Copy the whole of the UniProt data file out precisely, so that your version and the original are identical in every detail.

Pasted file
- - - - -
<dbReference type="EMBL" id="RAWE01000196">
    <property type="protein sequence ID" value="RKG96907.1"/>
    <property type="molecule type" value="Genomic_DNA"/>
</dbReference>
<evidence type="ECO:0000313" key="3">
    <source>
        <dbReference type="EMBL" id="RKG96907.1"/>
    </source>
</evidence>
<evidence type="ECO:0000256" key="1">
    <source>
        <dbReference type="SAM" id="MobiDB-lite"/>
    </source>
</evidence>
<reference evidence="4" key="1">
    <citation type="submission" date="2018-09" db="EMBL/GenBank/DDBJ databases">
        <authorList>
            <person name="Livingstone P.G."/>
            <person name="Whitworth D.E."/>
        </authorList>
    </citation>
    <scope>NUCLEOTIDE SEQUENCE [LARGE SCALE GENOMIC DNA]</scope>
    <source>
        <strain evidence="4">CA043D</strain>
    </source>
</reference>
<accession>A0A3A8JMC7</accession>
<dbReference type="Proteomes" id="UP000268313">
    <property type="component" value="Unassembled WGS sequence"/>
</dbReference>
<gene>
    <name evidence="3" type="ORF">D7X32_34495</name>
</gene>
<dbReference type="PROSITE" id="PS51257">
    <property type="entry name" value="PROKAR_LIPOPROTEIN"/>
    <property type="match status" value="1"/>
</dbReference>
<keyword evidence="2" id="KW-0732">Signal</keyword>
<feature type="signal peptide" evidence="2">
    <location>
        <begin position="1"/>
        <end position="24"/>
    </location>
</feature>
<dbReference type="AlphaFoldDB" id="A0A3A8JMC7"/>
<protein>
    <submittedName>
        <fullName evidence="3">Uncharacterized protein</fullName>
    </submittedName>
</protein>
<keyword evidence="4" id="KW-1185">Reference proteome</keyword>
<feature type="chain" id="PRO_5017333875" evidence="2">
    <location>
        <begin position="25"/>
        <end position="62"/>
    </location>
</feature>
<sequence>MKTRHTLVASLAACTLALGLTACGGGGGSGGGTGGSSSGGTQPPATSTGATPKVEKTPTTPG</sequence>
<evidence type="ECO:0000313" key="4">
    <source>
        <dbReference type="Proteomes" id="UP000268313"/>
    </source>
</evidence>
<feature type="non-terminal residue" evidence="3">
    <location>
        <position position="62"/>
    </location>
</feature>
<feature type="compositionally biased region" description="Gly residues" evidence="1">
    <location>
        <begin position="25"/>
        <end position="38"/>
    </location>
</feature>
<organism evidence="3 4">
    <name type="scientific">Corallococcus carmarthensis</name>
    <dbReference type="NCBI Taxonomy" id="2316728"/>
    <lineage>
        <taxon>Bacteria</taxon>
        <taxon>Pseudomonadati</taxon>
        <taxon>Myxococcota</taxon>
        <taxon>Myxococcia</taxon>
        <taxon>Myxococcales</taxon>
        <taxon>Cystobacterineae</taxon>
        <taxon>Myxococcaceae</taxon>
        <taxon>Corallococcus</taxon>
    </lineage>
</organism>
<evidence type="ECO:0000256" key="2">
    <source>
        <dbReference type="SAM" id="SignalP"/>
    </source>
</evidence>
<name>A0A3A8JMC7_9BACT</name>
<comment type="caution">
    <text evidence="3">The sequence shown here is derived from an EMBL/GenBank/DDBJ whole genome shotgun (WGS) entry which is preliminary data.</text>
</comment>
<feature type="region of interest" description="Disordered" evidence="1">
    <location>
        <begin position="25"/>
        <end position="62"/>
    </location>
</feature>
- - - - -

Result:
<dbReference type="EMBL" id="RAWE01000196">
    <property type="protein sequence ID" value="RKG96907.1"/>
    <property type="molecule type" value="Genomic_DNA"/>
</dbReference>
<evidence type="ECO:0000313" key="3">
    <source>
        <dbReference type="EMBL" id="RKG96907.1"/>
    </source>
</evidence>
<evidence type="ECO:0000256" key="1">
    <source>
        <dbReference type="SAM" id="MobiDB-lite"/>
    </source>
</evidence>
<reference evidence="4" key="1">
    <citation type="submission" date="2018-09" db="EMBL/GenBank/DDBJ databases">
        <authorList>
            <person name="Livingstone P.G."/>
            <person name="Whitworth D.E."/>
        </authorList>
    </citation>
    <scope>NUCLEOTIDE SEQUENCE [LARGE SCALE GENOMIC DNA]</scope>
    <source>
        <strain evidence="4">CA043D</strain>
    </source>
</reference>
<accession>A0A3A8JMC7</accession>
<dbReference type="Proteomes" id="UP000268313">
    <property type="component" value="Unassembled WGS sequence"/>
</dbReference>
<gene>
    <name evidence="3" type="ORF">D7X32_34495</name>
</gene>
<dbReference type="PROSITE" id="PS51257">
    <property type="entry name" value="PROKAR_LIPOPROTEIN"/>
    <property type="match status" value="1"/>
</dbReference>
<keyword evidence="2" id="KW-0732">Signal</keyword>
<feature type="signal peptide" evidence="2">
    <location>
        <begin position="1"/>
        <end position="24"/>
    </location>
</feature>
<dbReference type="AlphaFoldDB" id="A0A3A8JMC7"/>
<protein>
    <submittedName>
        <fullName evidence="3">Uncharacterized protein</fullName>
    </submittedName>
</protein>
<keyword evidence="4" id="KW-1185">Reference proteome</keyword>
<feature type="chain" id="PRO_5017333875" evidence="2">
    <location>
        <begin position="25"/>
        <end position="62"/>
    </location>
</feature>
<sequence>MKTRHTLVASLAACTLALGLTACGGGGGSGGGTGGSSSGGTQPPATSTGATPKVEKTPTTPG</sequence>
<evidence type="ECO:0000313" key="4">
    <source>
        <dbReference type="Proteomes" id="UP000268313"/>
    </source>
</evidence>
<feature type="non-terminal residue" evidence="3">
    <location>
        <position position="62"/>
    </location>
</feature>
<feature type="compositionally biased region" description="Gly residues" evidence="1">
    <location>
        <begin position="25"/>
        <end position="38"/>
    </location>
</feature>
<organism evidence="3 4">
    <name type="scientific">Corallococcus carmarthensis</name>
    <dbReference type="NCBI Taxonomy" id="2316728"/>
    <lineage>
        <taxon>Bacteria</taxon>
        <taxon>Pseudomonadati</taxon>
        <taxon>Myxococcota</taxon>
        <taxon>Myxococcia</taxon>
        <taxon>Myxococcales</taxon>
        <taxon>Cystobacterineae</taxon>
        <taxon>Myxococcaceae</taxon>
        <taxon>Corallococcus</taxon>
    </lineage>
</organism>
<evidence type="ECO:0000256" key="2">
    <source>
        <dbReference type="SAM" id="SignalP"/>
    </source>
</evidence>
<name>A0A3A8JMC7_9BACT</name>
<comment type="caution">
    <text evidence="3">The sequence shown here is derived from an EMBL/GenBank/DDBJ whole genome shotgun (WGS) entry which is preliminary data.</text>
</comment>
<feature type="region of interest" description="Disordered" evidence="1">
    <location>
        <begin position="25"/>
        <end position="62"/>
    </location>
</feature>